Polenta is a simple and ancient dish, typical of Northern Italy, but widespread in every Italian region. The base ingredients are two: corn flour and water. However, there is also a third ingredient which is invisible yet indispensable: time. To make polenta in the traditional way, you need to put the boil water and then throw the flour "a pioggia", which means ‘like rain’, while continuing to stir without stopping. Polenta is a typical winter dish, invigorating and comfortable. At the same time, it is an economical, tasty and versatile dish because it lends itself to many interpretations.
Polenta is almost never tasted alone; it is always accompanied by a sauce or stew. It goes without saying that the pairing of polenta with wine depends precisely on what kind of interpretation you choose to bring this simple and timeless delight to the table.
"Polenta concia" is among the most popular and loved ones. A dish enriched by the taste of cheeses, particularly Alpine ones such as Fontina DOP or Bitto and mountain butter. This energetic dish is ideal for the end of a winter day spent in the snow. The right wine to combine with polenta concia must therefore be robust and medium-bodied, such as the San Zio Toscana IGT from the Villa da Vinci collection, obtained from the best Sangiovese grapes grown in the vineyards of Villa Da Vinci.
A variant of the traditional yellow polenta is the “polenta taragna”, or simply taragna, in which, in addition to corn flour, buckwheat flour is also used. It is a totally unique dish, typical of the Valtellina region, which gourmets love to serve it with sausages or luganega. Considering the wide range of Leonardo da Vinci's proposals, the ideal wine to combine with polenta taragna (which in addition to corn flour is also composed of buckwheat flour, butter and cheese) would also need to be a structured wine, such as the Sangiovese Riserva from the 1502 da Vinci collection in Romagna.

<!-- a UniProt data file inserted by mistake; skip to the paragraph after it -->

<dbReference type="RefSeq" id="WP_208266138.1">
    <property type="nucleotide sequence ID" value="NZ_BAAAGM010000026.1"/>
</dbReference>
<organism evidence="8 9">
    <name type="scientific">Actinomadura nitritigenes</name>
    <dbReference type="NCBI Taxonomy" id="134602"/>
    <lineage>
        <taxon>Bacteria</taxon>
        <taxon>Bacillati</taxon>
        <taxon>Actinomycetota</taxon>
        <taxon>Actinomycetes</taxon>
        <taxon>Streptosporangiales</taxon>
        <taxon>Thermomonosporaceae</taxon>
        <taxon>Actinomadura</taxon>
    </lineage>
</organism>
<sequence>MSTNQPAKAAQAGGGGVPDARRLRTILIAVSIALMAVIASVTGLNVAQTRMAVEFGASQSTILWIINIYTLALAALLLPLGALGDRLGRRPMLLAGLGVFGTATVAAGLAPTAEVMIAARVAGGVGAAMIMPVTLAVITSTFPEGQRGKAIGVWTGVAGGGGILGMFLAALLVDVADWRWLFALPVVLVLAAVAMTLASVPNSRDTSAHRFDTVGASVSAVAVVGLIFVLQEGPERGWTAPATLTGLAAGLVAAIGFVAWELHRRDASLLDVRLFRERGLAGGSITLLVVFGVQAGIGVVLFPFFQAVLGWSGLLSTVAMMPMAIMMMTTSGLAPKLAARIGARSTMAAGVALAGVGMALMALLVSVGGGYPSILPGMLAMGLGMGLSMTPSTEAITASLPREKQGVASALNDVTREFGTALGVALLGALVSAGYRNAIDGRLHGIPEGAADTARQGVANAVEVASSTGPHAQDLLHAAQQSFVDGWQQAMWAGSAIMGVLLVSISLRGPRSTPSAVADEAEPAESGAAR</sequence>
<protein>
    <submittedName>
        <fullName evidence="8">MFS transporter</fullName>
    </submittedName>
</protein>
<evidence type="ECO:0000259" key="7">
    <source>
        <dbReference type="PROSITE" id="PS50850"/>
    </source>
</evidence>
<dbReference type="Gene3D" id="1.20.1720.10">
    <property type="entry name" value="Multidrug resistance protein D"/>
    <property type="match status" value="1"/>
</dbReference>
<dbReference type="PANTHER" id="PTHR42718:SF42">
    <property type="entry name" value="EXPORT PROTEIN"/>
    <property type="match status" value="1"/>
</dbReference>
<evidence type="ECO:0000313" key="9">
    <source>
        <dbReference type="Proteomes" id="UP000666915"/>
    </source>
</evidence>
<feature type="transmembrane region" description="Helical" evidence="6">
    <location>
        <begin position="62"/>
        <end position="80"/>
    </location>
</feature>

We often say that polenta is a versatile dish since it can be combined with any sauce: among the most popular are the combinations with mushroom sauce, or meat sauce (from ragù to goulash, from sausage to stew). In these cases, the wine to be paired with polenta with sauce is usually red: a Rosso di Montalcino, for example, from the I Capolavori collection or a Toscana Rosso from the Leonardo da Vinci collection.
Polenta also goes well with fish sauces or delicate vegetables. So why not try a pairing with white or rosé wines? Portocanale di Cesenatico, is a rosé Sangiovese Rubicone Igt, and gladly accompanies a light dish of fish and polenta. Equally, the Vermentino Streda is the ideal partner for a dish of polenta with a light fish sauce.
Being a dish of peasant origin, polenta has also been the subject of reinterpretations in terms of home economics and "no waste": for this reason, it is also found in various sweet preparations. In fact, you can even make cakes and biscuits with leftover polenta. In this case, the best pairing would be a sweet and ancient wine such as Vin Santo Toscano. Polenta recipes can be found in every Italian region: from polenta with cuttlefish that is eaten in Venice; and "frascatula", a dish made of polenta, potatoes, sauce or cotechino that is eaten in Basilicata, Calabria and Sicily; to fried polenta from Bari and Messina; and the sweet polenta that is prepared in Tuscany. The golden rule to abide by when tasting a dish that are micro-typical of a locality is to pair it with a local wine: because what grows together, goes together.